So what's a typical day for you like?
I wouldn't say that I really have much in the way of a typical routine day to day. I'm on the road at conventions about a fourth of the year and those days are a whirlwind of pitching to publishers and hanging out with friends I only get to see on the road. When I'm at home I usually head across the street to Elm City Games around noon or so to meet up with Matt. We have an ever-changing list of projects to work on which includes our own designs as well as development work, and also dealing with setting up the new company as of late. Some days are more intense than others, and it's not unusual for us to be here til the shop closes. Other times we'll work for an hour, feel uninspired, and goof off for the rest of the day to recharge our batteries. We keep it pretty loose by design, unless we're really running up against a deadline we try not to force the creative process.
I definitely don't miss the 9 to 5 grind. I used to work in medical research at Yale before I became a designer full time and It's been really great to have more agency about what I want to be working on at any given time. The downside is that it can be hard to separate work from life, especially since board gaming is a "fun" industry. It's easy to get caught up in projects and work for a few weeks straight without a day off or stay up til 2am trying to work out a design challenge. I love what I do and wouldn't trade it for anything, but the lines do get blurry sometimes.
Sounds like the life! So other than your own designs, what games do you really enjoy?
I've been playing a lot of The Mind lately, that's definitely one of those games that gets in your head because it's just so unique and simple in what it does. I also really like Kingdomino and always seem to keep coming back to games like Carcassonne. I'm a fan of just about anything with tile-laying as a mechanic. It takes me back to being a kid again and playing with Legos and building little cities on the floor of my bedroom. I'm also on-and-off really into Minecraft on the digital side for the same reason.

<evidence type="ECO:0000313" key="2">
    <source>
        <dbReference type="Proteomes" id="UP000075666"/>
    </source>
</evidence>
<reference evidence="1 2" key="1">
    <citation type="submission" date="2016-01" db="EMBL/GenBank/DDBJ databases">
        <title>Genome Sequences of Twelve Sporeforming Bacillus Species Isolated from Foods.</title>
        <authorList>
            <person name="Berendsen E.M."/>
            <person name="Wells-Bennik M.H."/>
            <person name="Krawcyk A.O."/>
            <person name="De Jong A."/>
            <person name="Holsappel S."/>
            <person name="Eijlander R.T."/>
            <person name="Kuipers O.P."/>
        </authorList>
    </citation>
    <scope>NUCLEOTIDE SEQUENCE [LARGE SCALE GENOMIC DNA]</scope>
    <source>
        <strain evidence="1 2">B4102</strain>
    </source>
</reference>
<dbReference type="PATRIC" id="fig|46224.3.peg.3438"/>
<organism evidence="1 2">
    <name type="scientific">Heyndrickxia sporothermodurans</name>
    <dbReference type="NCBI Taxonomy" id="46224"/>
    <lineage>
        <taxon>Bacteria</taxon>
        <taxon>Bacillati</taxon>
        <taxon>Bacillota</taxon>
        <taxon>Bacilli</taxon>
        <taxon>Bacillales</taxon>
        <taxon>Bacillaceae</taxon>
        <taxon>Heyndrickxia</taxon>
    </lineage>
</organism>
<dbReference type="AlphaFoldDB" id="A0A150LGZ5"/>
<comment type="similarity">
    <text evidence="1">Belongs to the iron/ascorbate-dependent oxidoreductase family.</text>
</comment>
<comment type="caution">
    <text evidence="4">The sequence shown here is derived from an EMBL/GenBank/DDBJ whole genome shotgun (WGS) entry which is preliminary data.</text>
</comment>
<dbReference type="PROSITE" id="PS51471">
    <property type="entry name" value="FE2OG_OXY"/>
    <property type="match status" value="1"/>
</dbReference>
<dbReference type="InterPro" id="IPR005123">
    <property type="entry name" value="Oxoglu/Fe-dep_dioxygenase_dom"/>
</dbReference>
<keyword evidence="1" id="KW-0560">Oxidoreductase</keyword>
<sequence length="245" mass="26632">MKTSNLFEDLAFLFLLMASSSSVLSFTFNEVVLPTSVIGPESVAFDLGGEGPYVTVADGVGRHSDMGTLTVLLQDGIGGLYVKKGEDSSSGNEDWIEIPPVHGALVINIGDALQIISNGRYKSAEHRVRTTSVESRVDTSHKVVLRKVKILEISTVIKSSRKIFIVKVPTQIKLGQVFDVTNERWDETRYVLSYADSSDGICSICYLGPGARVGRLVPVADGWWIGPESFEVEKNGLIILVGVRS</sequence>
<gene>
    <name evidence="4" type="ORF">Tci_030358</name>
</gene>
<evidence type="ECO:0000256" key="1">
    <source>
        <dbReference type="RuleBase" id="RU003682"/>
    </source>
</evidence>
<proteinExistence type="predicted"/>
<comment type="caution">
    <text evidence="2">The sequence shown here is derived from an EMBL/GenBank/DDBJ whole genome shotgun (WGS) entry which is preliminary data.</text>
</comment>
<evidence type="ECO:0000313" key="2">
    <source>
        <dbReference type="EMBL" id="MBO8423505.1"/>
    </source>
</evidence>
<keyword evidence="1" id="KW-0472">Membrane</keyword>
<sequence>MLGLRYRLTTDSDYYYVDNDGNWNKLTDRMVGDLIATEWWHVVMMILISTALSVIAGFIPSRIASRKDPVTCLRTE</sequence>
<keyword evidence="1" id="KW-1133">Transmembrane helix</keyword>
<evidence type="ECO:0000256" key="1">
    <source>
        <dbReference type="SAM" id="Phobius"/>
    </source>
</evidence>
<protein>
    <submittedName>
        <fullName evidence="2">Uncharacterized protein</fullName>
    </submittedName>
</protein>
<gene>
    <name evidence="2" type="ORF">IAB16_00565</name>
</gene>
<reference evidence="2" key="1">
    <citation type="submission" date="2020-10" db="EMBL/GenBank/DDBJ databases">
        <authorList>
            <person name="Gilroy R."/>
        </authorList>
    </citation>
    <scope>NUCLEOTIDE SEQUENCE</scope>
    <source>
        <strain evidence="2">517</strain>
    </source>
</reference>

Any hobbies outside of tabletop gaming?
Does Netflix count as a hobby? No? Okay.
I play tennis when the weather’s nice. Before I moved to New Haven I also played on a beer-league softball team and really enjoyed that but it’s hard to do team sports now because I travel so much for work that I can’t reliably keep to a season schedule.
This is a hard question! So much of my life is wrapped up in tabletop now. Most of the things I do for fun, like D&D, are directly adjacent to what I’m doing for work.
It's a very expansive hobby!
So where can people find you over the next few months?
I’ll be at Dice Tower Con down in Orlando in early July, and then Gencon in early August. PAX West... all the usual subjects. We’ll be launching the new company at Essen Spiel in the Fall, so that’s really exciting.
Mostly I’ll be here in New Haven. I actually live right across the street from Elm City Games so when I’m not on the road I tend to exist entirely within a tiny little radius.
Sounds great! Anything else you'd like to add before we wrap up?
I’ll put out an open call to anyone in the area, designers or just fans of games, that we’d love to have you at our Game Makers Guild meetups! It’s every Wednesday 7-10pm and the first Saturday of the month noon-late. We have people coming from as far away as Springfield MA, Providence RI, and the NY border pretty regularly and it’s been an amazing experience for me to be a part of such a talented and genuinely kind and welcoming community. In an industry full of great people, we have some especially great ones here in the North East.
I finally went recently, and it was awesome!
Thanks so much for taking the time to chat with me!
Thanks Rob! Great talking with you.
About the Nor'easter Series
Nor'easters is a series of articles spotlighting a different tabletop game designer, publisher, or content creator from the Northeastern United States each week. The series was inspired by all the amazing people in the industry I've met over the years in my home region of the US.
Make sure to come back every week and see who is spotlighted next! To see a complete listing of the series' articles, click here.
Media personality Rob Kalajian has been a staple in the board game world for many years. As a former writer for Purple Pawn and the owner of A Pawn’s Perspective, Rob focuses on board game reviews, events, and news. A self-proclaimed geek, Rob loves all things toys and games and even helps raise his four kids in his spare time.